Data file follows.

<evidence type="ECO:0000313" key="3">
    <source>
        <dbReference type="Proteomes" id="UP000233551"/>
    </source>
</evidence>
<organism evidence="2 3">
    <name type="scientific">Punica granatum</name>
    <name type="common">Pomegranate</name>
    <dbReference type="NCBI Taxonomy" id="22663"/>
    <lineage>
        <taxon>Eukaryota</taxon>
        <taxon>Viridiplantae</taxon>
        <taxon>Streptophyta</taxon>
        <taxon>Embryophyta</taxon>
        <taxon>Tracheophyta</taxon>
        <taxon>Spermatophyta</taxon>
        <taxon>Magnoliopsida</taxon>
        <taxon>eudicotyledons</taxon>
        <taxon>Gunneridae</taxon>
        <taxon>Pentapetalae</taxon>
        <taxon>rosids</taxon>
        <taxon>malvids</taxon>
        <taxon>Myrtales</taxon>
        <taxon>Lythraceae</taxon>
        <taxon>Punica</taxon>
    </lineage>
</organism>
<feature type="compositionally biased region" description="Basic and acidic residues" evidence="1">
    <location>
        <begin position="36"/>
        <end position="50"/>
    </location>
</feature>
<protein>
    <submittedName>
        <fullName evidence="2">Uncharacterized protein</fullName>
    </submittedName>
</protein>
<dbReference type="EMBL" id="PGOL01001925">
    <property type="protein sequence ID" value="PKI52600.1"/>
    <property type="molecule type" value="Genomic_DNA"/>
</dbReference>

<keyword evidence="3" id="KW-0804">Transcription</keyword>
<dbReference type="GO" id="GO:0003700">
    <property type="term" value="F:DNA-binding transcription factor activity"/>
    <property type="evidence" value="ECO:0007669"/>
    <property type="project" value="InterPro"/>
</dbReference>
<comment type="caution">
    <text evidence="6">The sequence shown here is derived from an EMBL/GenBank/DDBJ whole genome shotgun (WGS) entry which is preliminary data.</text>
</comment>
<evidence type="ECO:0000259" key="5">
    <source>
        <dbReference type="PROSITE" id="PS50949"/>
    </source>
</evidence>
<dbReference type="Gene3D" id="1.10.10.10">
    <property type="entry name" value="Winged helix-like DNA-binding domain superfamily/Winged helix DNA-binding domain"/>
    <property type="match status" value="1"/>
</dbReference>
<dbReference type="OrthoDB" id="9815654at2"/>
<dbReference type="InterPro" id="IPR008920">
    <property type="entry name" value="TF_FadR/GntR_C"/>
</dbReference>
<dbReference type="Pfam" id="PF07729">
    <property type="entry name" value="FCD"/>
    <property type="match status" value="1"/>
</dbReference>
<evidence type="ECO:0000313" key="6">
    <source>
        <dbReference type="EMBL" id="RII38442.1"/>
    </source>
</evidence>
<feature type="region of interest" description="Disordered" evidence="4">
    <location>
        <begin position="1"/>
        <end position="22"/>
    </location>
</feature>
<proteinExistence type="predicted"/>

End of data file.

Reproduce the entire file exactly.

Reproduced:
<evidence type="ECO:0000313" key="3">
    <source>
        <dbReference type="Proteomes" id="UP000233551"/>
    </source>
</evidence>
<organism evidence="2 3">
    <name type="scientific">Punica granatum</name>
    <name type="common">Pomegranate</name>
    <dbReference type="NCBI Taxonomy" id="22663"/>
    <lineage>
        <taxon>Eukaryota</taxon>
        <taxon>Viridiplantae</taxon>
        <taxon>Streptophyta</taxon>
        <taxon>Embryophyta</taxon>
        <taxon>Tracheophyta</taxon>
        <taxon>Spermatophyta</taxon>
        <taxon>Magnoliopsida</taxon>
        <taxon>eudicotyledons</taxon>
        <taxon>Gunneridae</taxon>
        <taxon>Pentapetalae</taxon>
        <taxon>rosids</taxon>
        <taxon>malvids</taxon>
        <taxon>Myrtales</taxon>
        <taxon>Lythraceae</taxon>
        <taxon>Punica</taxon>
    </lineage>
</organism>
<feature type="compositionally biased region" description="Basic and acidic residues" evidence="1">
    <location>
        <begin position="36"/>
        <end position="50"/>
    </location>
</feature>
<protein>
    <submittedName>
        <fullName evidence="2">Uncharacterized protein</fullName>
    </submittedName>
</protein>
<dbReference type="EMBL" id="PGOL01001925">
    <property type="protein sequence ID" value="PKI52600.1"/>
    <property type="molecule type" value="Genomic_DNA"/>
</dbReference>

<keyword evidence="3" id="KW-0804">Transcription</keyword>
<dbReference type="GO" id="GO:0003700">
    <property type="term" value="F:DNA-binding transcription factor activity"/>
    <property type="evidence" value="ECO:0007669"/>
    <property type="project" value="InterPro"/>
</dbReference>
<comment type="caution">
    <text evidence="6">The sequence shown here is derived from an EMBL/GenBank/DDBJ whole genome shotgun (WGS) entry which is preliminary data.</text>
</comment>
<evidence type="ECO:0000259" key="5">
    <source>
        <dbReference type="PROSITE" id="PS50949"/>
    </source>
</evidence>
<dbReference type="Gene3D" id="1.10.10.10">
    <property type="entry name" value="Winged helix-like DNA-binding domain superfamily/Winged helix DNA-binding domain"/>
    <property type="match status" value="1"/>
</dbReference>
<dbReference type="OrthoDB" id="9815654at2"/>
<dbReference type="InterPro" id="IPR008920">
    <property type="entry name" value="TF_FadR/GntR_C"/>
</dbReference>
<dbReference type="Pfam" id="PF07729">
    <property type="entry name" value="FCD"/>
    <property type="match status" value="1"/>
</dbReference>
<evidence type="ECO:0000313" key="6">
    <source>
        <dbReference type="EMBL" id="RII38442.1"/>
    </source>
</evidence>
<feature type="region of interest" description="Disordered" evidence="4">
    <location>
        <begin position="1"/>
        <end position="22"/>
    </location>
</feature>
<proteinExistence type="predicted"/>